1839: Robert W. Murphy to Theodore Sedgwick, Jr.

This letter was written by Robert W. Murphy of Preston Hollow, New York. Murphy served in the New York Legislature as a representative from his district.

Theodore Sedgwick, Jr. (1780-1839), a New York lawyer, was appointed attaché to Paris and later District Attorney of the southern district of New York. He was one of the defense attorney’s who defended the Africans in the celebrated Amistead trial.

Salt rheum is eczema (non-contagious). Cold or fatigue would probably have little affect on the symptoms.

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Addressed to Theodore Sedgwick, Jr. Esq., Attorney at Law, 81 Nassau Street, NYC

Preston Hollow [New York]
5 February 1839 Tuesday

T. Sedgwick, Esq.


Yours of the 25 ult. came to hand today. I am indeed very sorry to hear that Charles is not well. The salt rheum is a disorder, which I have never heard him complain of, nor any one of my family.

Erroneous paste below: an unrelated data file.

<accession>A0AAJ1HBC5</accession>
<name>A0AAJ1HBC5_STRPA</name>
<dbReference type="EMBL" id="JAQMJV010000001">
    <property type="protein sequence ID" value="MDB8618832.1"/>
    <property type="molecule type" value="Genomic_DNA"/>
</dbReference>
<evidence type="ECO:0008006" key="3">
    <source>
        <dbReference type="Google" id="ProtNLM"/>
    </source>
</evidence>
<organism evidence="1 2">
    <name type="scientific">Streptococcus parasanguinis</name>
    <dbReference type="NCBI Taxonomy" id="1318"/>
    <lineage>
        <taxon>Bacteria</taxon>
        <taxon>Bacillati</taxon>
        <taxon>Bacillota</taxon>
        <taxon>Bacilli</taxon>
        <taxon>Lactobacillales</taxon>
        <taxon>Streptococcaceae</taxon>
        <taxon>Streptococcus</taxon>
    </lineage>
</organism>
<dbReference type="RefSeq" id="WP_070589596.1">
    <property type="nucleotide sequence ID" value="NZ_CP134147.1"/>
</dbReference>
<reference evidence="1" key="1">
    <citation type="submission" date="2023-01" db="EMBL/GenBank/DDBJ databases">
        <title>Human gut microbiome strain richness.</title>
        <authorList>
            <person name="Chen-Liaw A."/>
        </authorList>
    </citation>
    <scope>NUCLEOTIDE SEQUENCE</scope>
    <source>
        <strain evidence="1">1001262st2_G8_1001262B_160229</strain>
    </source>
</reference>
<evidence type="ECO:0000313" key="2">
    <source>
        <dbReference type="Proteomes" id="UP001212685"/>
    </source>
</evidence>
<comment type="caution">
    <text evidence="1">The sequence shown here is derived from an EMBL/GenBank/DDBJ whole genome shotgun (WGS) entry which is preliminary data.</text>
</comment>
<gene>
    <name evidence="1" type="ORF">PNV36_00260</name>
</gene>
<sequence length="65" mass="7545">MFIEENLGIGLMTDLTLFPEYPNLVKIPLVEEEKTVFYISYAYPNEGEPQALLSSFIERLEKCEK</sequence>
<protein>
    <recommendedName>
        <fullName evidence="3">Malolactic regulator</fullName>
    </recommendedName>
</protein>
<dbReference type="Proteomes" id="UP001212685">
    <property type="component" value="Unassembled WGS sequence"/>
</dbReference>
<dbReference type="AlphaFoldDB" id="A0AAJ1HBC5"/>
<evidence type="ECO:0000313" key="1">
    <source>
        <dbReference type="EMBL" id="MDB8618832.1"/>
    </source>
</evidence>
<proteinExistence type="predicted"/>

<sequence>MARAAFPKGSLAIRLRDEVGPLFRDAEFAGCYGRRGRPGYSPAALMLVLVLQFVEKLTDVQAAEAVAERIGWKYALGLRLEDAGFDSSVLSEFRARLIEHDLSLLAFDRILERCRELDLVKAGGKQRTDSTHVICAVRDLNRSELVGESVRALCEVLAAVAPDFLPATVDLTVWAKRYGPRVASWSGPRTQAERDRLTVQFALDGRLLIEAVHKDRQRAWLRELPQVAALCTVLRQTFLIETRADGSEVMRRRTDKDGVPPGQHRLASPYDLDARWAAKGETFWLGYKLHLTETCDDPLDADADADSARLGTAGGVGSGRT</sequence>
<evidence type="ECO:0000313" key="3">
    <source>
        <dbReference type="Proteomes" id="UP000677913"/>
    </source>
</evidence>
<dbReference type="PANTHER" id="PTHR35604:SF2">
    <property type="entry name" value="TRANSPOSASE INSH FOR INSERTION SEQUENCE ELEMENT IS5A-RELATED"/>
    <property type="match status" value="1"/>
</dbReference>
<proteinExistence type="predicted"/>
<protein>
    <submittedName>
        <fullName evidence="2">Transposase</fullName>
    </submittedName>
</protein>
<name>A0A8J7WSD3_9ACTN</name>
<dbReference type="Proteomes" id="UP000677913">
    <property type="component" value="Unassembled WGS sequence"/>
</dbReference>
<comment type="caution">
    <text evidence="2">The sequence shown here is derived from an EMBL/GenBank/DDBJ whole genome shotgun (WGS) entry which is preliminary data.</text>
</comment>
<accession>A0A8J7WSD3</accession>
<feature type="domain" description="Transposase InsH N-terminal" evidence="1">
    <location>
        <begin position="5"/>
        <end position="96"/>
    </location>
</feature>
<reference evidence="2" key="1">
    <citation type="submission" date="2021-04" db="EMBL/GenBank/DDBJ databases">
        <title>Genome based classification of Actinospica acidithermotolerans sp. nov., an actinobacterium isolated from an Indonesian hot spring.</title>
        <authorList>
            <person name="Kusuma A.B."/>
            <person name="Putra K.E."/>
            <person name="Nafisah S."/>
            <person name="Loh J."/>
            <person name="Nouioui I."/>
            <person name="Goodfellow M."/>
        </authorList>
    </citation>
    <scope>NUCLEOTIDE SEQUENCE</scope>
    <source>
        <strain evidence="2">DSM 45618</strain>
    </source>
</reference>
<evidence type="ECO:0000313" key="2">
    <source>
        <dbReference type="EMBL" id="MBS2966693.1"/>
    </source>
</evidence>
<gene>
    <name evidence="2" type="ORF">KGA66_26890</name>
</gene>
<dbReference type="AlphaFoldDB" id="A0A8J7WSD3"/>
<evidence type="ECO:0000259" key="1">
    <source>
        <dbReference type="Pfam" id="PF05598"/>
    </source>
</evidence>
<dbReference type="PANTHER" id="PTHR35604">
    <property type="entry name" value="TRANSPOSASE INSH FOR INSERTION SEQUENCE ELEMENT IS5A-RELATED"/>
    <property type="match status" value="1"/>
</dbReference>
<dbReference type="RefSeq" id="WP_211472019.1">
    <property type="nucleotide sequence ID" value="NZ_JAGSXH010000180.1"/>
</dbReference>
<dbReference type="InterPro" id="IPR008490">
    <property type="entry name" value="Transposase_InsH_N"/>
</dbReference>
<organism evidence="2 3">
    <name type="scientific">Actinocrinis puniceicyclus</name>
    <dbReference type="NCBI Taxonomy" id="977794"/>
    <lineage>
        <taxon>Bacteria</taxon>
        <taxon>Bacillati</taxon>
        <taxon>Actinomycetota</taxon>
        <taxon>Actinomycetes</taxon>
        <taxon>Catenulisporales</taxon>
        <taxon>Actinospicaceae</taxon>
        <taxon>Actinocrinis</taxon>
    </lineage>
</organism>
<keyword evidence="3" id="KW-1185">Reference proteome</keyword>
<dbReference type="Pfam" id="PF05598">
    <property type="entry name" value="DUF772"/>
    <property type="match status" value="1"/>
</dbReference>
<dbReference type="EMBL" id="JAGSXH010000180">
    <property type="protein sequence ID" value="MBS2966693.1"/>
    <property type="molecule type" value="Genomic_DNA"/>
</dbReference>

As the navigation is open to Catskill, I would go to New York immediately had I not appointed the 12th inst to sell a large quantity of chattels as executor of an estate which may occupy two or three days. Hence, I cannot go until the last of next week. You say that Charles “must not be exposed to cold or fatigue.” Therefore, he might not be able to return home with me if I should go to New York this week. I should think Charles had better come home as soon as he can. If the river continues open to Catskill, he will have only 26 miles to ride home from there by stage. I would not have him come to expose himself improperly to “cold or fatigue” but if you think proper, you may let him come home without waiting for me. If so, please write 2 or 3 days before he starts, mentioning the time he will leave the city. As he appears well – except the salt rheum on his hands – I flatter myself he will soon be able to come home if not able to pursue his studies. Yours respectfully, — R. W. Murphy

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